My thoughts ~ 4 stars
A local woman’s afternoon walk with her young son and dog turns nightmarish when their dog make a grisly discovery. The lab finds a badly decomposed body tangled in an oak branch washed up on the mud flats of the river Wye. So begins the eighth book for Superintendent John Lambert and Detective Sergeant Bert Hook.
GIRL GONE MISSING has no dangerous thrills, car chases, or overly dramatic denouements. The mystery of who killed Alison Watts is character, not action driven. And there are some interesting characters among the suspects.
Jason Bullimore, the attractive English teacher at Alison’s school. Jason has been cosseted all his life. He’s surprisingly clueless and out of his depth in many ways where daily living is concerned.
Barbara Bullimore, librarian and Jason’s protective, single older sister. A formidable woman per Hook.
Thomas Murray MA, FRSA, Headmaster at Oldford Comprehensive, Alison’s school. Bit of a pretentious twit.
Robert Watts, Alison’s stepfather is the personification of that conundrum that draws and keeps women with abusive men.
Jamie Allen, Alison’s boyfriend. Sweet, intelligent, naive, and vulnerable.
Mrs. Allen, Jamie’s mother. Protective of the son she loves and keeps on a tight rein. A bit overbearing and afraid to loosen the strings.
Finally, the victim herself, eighteen year old Alison Watts. I didn’t find Alison to be an especially sympathetic character or victim nor did I like her. The arrogance of youth is one thing but Alison took it to an extreme.
Everyone has a secret or something to hide.
The differing perspectives of Lambert and Hook via their interactions with other characters create truly multi-dimensional leads. In particular the view of Detective Inspector Christopher Rushton says a lot about Lambert and Hook, as well as Rushton himself. Rushton is described as “prissy” and that is certainly fitting. Rushton was, for me, the comic relief. Perhaps the most revealing glimpse of Lambert comes from his wife, Christine.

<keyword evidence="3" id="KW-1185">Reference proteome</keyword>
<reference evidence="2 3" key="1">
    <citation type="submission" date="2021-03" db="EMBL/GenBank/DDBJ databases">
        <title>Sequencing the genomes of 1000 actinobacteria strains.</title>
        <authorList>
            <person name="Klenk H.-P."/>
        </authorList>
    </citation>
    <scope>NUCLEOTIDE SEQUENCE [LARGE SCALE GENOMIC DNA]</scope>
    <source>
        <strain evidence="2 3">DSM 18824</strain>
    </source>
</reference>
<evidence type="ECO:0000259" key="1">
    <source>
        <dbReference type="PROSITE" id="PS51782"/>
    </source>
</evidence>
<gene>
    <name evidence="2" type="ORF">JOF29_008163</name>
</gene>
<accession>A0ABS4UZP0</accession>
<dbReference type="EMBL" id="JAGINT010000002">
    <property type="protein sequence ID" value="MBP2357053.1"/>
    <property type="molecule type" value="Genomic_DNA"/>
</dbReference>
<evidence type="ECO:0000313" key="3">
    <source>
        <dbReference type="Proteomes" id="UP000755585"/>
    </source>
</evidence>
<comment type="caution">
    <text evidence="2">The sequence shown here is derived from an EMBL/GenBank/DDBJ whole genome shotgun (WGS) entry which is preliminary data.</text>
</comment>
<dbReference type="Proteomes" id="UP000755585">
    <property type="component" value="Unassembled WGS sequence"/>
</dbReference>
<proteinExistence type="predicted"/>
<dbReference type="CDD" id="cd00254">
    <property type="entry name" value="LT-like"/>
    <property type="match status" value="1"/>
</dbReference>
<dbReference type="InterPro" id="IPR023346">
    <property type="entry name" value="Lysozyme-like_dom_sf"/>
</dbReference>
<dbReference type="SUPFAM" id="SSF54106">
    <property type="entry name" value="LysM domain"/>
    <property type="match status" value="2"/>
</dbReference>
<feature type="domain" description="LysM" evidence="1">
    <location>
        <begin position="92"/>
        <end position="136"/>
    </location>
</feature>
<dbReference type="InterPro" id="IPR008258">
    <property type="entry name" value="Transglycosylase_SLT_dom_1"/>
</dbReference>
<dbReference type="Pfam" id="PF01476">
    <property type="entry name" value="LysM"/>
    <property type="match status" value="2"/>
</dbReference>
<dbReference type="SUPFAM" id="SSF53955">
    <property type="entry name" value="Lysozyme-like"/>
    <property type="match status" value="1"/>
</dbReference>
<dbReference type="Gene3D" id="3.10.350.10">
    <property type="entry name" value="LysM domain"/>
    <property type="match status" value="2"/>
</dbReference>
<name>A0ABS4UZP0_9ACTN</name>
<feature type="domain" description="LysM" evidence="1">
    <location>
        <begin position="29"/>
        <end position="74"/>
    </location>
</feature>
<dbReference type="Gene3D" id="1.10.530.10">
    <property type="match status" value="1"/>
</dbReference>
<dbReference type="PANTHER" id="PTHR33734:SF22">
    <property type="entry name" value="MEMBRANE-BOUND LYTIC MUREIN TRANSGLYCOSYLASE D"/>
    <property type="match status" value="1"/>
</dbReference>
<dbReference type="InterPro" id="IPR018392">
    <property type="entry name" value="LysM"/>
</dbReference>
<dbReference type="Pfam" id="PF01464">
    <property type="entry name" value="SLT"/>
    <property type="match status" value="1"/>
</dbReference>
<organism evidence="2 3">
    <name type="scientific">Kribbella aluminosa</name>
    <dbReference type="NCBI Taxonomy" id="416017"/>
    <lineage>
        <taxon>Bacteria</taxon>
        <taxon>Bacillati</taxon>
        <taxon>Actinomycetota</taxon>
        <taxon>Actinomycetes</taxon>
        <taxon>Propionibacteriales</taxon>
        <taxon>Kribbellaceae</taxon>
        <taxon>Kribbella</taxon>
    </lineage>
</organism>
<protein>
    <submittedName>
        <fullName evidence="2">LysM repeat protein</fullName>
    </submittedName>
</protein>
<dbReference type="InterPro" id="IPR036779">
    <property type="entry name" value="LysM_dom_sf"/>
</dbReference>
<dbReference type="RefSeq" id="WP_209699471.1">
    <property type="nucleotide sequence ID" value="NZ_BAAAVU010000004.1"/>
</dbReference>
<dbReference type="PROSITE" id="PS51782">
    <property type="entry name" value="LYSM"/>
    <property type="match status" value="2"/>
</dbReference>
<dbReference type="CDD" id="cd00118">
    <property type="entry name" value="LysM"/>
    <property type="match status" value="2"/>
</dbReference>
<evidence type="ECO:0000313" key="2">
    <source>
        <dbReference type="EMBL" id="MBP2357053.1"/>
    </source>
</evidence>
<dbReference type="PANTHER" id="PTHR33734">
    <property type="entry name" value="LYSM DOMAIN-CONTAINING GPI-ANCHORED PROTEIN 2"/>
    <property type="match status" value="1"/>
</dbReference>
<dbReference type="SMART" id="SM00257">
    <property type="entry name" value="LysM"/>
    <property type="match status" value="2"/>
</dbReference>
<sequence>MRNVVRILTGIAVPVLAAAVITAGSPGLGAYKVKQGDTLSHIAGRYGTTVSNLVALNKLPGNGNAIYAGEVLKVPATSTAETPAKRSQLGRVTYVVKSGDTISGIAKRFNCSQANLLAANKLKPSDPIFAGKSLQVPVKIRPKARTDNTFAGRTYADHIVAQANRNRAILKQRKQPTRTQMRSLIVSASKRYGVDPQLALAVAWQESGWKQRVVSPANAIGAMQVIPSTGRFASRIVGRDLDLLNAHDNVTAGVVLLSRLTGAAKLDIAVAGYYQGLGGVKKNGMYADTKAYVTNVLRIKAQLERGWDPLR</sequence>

It’s evident from the get go that Superintendent John Lambert and Detective Sergeant Bert Hook are well established in their relationship. However, at no time did I feel lost or that I was missing vital details or information regarding the characters. There are intriguing references to past events that piqued my curiosity, such as why Hook turned down promotion, but this only makes me want to read the backlist. My only bewilderment involves the English school system and golf. I floundered when the intricacies of the education system were discussed and Lambert and Hook were golfing. It wasn’t too bad though and the golfing scenes do facilitate character understanding and add levity.
GIRL GONE MISSING doesn’t bring facts, suspects, and details out of left field to create a solution readers would have never been able to suss out. If you pay close attention the solution is right before your eyes. That’s the draw with this type of mystery. They may not involve a lot of action but they require mental acuity if you want to solve the mystery or conversely you can just go along for the ride. Either way GIRL GONE MISSING is a solid, satisfying, terribly English police procedural. One of my favorite kinds. As soon as I have two minutes to rub together I’ll be searching out Mr. Gregson’s Lambert & Hook backlist.